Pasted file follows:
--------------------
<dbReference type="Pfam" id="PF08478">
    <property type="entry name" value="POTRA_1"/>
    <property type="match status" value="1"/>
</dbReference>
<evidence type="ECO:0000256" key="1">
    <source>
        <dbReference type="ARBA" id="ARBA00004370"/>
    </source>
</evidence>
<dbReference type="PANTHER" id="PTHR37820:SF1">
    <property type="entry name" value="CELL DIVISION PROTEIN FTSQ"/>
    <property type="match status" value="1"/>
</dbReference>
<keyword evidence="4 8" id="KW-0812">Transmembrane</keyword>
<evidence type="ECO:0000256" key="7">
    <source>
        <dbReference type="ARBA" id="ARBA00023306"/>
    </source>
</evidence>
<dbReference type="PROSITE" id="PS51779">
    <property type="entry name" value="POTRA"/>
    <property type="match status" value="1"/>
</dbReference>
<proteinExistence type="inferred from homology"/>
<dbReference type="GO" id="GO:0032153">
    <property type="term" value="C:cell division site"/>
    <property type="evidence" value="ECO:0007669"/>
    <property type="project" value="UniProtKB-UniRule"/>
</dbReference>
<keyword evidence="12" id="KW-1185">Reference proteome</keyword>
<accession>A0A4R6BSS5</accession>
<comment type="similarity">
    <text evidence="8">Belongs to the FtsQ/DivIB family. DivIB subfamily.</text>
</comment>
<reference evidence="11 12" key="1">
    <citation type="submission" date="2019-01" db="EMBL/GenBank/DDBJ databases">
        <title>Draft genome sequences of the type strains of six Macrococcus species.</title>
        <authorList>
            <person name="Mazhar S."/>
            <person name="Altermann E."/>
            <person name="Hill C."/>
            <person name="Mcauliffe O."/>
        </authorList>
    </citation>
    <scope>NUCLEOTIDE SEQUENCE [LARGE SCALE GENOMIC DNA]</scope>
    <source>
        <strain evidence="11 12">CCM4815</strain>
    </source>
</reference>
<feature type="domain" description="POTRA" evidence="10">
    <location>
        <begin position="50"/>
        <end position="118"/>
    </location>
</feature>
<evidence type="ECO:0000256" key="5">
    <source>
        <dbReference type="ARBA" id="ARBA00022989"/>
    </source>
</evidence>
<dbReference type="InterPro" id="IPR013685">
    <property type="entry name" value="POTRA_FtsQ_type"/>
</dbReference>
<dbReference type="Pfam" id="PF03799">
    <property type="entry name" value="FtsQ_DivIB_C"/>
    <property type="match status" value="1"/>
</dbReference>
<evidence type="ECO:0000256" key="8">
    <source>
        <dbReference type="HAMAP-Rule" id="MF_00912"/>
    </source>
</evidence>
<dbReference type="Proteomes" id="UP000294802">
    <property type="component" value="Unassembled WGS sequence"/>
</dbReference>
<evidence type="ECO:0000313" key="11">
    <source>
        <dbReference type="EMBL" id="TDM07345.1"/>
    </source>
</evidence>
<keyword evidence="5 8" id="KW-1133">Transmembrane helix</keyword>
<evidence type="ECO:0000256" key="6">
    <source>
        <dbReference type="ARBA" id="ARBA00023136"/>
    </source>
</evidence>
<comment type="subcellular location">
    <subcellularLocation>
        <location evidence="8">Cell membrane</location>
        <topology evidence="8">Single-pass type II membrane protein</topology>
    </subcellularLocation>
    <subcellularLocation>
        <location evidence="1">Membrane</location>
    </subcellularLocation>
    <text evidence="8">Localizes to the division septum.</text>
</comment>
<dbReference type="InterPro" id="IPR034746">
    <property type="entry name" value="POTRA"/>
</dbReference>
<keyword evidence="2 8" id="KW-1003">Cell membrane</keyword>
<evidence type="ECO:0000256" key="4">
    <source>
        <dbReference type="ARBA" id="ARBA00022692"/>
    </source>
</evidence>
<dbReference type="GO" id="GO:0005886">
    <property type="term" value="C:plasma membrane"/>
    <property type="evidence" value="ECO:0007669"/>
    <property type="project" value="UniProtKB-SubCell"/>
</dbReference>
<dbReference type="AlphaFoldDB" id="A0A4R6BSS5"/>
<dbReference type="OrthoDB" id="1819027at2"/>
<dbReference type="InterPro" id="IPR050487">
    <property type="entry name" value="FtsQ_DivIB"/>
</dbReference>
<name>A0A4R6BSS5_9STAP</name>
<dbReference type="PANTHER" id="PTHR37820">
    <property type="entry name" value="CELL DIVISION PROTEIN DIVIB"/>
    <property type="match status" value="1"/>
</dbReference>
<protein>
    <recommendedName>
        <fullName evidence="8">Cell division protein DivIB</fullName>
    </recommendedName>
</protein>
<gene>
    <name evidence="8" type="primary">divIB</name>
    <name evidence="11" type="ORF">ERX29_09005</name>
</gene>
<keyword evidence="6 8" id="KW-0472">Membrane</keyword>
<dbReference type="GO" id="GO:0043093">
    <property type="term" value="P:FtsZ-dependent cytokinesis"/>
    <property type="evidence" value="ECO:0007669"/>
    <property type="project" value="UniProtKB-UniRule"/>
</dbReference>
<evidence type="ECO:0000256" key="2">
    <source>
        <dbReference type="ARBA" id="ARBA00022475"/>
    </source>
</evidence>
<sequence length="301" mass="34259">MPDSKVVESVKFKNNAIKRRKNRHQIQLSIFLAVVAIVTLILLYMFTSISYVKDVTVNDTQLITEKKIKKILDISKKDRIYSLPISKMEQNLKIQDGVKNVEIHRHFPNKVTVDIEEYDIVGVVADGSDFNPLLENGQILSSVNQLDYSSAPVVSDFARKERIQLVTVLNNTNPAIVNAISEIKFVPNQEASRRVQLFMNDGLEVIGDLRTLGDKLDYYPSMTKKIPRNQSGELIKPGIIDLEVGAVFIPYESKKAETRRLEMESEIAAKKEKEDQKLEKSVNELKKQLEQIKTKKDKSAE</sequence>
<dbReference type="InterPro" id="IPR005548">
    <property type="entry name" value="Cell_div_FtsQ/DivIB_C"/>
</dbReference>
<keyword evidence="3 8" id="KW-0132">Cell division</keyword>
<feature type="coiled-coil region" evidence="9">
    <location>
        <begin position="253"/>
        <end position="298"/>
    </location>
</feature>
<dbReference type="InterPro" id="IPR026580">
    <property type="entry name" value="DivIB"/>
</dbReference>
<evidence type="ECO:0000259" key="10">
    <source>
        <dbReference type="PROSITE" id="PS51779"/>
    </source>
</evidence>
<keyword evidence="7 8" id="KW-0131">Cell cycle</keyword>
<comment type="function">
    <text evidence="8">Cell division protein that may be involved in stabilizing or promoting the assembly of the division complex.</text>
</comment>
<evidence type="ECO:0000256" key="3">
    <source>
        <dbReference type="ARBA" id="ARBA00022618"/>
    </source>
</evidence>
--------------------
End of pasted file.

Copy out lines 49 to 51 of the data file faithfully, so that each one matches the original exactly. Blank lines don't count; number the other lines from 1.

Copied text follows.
</reference>
<feature type="domain" description="POTRA" evidence="10">
    <location>